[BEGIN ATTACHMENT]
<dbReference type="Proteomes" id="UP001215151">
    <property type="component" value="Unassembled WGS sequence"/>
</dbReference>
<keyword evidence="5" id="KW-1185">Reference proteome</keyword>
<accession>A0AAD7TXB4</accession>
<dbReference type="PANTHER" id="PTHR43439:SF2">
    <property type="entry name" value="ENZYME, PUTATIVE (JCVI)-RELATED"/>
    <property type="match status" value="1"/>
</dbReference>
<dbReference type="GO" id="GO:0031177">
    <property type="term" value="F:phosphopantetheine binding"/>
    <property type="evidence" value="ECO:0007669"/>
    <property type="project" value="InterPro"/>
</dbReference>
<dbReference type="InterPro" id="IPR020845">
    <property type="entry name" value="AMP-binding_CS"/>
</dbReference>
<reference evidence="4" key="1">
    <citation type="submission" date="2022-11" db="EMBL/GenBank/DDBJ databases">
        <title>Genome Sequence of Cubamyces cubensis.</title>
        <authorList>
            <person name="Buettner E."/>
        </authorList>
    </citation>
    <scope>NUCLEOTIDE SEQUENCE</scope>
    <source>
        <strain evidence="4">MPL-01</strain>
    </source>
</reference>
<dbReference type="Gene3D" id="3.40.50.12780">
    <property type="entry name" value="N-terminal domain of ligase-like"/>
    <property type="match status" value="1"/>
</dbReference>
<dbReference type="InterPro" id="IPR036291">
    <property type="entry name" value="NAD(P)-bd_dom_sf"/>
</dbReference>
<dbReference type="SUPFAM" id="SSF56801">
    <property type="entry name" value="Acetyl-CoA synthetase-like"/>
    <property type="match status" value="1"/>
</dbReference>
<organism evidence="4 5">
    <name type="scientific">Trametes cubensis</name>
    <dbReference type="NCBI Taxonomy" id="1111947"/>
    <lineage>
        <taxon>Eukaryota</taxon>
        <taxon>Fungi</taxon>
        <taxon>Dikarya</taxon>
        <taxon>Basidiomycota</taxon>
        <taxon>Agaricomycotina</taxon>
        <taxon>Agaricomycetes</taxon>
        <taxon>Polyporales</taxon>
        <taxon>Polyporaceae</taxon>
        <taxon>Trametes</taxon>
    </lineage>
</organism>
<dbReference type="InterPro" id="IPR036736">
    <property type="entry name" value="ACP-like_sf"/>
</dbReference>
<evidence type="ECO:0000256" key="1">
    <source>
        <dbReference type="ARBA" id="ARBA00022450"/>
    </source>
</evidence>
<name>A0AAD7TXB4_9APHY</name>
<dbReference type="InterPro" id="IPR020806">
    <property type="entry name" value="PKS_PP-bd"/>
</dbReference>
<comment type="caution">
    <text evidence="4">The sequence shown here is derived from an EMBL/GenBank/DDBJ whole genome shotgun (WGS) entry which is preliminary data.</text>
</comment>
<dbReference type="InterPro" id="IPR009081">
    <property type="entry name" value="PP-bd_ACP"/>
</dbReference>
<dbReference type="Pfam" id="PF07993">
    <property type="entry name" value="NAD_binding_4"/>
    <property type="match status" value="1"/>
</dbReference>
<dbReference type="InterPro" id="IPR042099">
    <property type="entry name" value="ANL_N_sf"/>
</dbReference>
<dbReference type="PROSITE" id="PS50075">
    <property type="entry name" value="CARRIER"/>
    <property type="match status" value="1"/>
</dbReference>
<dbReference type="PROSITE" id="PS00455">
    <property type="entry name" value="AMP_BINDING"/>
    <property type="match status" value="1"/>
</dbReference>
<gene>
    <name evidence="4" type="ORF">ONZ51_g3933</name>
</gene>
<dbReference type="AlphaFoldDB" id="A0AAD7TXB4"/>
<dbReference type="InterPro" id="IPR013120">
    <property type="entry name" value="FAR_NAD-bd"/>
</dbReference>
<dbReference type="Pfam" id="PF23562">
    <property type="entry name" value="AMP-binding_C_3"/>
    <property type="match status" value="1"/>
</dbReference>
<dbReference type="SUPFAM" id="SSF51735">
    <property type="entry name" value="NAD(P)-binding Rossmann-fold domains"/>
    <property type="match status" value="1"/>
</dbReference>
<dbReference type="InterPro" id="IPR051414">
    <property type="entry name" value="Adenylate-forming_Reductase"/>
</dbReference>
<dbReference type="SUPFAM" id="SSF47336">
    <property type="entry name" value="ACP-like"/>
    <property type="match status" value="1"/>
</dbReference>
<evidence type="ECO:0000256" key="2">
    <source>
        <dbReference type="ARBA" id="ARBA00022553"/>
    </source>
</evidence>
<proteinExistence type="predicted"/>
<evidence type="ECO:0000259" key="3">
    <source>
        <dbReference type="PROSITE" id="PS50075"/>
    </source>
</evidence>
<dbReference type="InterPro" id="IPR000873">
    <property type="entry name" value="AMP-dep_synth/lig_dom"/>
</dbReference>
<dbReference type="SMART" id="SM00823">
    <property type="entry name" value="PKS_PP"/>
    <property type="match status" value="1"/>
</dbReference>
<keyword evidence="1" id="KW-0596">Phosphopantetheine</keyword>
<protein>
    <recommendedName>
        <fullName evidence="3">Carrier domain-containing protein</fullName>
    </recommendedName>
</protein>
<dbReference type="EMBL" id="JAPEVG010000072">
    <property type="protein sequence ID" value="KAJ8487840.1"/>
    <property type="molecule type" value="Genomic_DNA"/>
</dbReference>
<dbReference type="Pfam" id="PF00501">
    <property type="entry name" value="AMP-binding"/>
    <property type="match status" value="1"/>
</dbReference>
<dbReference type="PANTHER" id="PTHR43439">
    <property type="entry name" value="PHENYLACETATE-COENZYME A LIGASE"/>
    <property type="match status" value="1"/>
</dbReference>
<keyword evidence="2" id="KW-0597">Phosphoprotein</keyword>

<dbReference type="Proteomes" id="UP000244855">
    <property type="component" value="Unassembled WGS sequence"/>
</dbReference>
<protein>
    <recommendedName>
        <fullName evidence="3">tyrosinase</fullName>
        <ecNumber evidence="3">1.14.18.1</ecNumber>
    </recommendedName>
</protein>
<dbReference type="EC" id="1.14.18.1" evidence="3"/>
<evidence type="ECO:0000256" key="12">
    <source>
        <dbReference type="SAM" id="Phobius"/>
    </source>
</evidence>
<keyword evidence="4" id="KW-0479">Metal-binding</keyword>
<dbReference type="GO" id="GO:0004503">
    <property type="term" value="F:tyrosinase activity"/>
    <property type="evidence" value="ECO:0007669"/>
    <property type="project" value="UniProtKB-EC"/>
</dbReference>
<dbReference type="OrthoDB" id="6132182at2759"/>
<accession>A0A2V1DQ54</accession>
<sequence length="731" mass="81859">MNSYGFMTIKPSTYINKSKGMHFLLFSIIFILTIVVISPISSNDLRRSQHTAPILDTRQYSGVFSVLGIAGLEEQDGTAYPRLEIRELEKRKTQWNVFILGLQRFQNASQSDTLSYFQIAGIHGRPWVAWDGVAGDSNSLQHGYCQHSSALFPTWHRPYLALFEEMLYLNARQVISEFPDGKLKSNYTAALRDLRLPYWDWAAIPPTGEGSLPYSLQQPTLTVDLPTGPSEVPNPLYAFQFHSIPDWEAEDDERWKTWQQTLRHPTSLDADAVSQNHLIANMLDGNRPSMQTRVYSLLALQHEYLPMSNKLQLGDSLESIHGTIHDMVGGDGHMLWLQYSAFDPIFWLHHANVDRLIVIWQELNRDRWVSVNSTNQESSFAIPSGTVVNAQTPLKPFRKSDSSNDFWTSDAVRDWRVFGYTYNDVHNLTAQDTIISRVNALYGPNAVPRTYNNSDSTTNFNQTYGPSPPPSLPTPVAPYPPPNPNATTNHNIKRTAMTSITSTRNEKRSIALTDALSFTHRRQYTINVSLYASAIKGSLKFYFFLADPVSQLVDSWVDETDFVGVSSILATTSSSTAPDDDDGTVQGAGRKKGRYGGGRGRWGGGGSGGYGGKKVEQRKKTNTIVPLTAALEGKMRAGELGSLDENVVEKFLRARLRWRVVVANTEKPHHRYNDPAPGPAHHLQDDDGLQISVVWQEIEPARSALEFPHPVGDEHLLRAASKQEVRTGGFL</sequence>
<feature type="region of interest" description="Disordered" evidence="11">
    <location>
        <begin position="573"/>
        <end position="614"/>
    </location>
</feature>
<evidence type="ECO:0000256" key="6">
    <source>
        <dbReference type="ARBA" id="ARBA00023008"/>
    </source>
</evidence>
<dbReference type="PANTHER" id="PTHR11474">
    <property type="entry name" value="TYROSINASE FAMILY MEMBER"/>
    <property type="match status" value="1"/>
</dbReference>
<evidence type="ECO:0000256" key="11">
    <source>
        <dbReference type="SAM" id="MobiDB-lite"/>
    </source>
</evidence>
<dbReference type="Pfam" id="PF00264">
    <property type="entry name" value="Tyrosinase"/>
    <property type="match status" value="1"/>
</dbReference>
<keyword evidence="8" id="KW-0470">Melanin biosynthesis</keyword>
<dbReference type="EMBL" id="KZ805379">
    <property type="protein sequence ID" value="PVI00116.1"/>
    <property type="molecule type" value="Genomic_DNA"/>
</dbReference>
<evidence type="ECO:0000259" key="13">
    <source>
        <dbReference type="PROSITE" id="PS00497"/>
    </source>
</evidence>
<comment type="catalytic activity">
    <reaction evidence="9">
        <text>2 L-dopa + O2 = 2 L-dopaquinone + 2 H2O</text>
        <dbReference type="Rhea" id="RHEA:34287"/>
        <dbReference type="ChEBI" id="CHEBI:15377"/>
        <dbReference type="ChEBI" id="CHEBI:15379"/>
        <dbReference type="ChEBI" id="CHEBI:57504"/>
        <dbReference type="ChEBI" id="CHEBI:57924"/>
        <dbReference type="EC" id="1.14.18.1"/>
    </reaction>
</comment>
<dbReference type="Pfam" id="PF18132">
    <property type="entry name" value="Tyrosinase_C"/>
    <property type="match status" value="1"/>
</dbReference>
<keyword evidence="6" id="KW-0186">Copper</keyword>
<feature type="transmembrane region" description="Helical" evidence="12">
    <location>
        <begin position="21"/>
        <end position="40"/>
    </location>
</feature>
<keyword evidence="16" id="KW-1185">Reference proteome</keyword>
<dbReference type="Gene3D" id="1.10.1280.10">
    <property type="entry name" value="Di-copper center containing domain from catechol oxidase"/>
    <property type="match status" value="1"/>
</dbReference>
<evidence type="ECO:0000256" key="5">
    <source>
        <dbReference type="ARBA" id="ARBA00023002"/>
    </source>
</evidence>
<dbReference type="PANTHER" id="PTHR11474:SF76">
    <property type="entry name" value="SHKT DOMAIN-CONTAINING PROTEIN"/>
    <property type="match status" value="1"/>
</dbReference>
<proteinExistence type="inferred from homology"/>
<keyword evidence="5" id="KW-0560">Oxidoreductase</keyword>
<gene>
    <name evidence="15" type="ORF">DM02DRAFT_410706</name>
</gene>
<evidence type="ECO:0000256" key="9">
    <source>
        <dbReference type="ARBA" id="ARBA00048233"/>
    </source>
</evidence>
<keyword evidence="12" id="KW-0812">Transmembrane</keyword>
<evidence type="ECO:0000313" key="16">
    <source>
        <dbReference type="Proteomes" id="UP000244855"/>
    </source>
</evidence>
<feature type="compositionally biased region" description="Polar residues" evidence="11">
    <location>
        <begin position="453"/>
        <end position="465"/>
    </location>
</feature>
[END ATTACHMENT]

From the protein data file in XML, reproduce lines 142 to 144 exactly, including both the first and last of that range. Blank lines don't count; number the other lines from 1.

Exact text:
</dbReference>
<dbReference type="PANTHER" id="PTHR43439">
    <property type="entry name" value="PHENYLACETATE-COENZYME A LIGASE"/>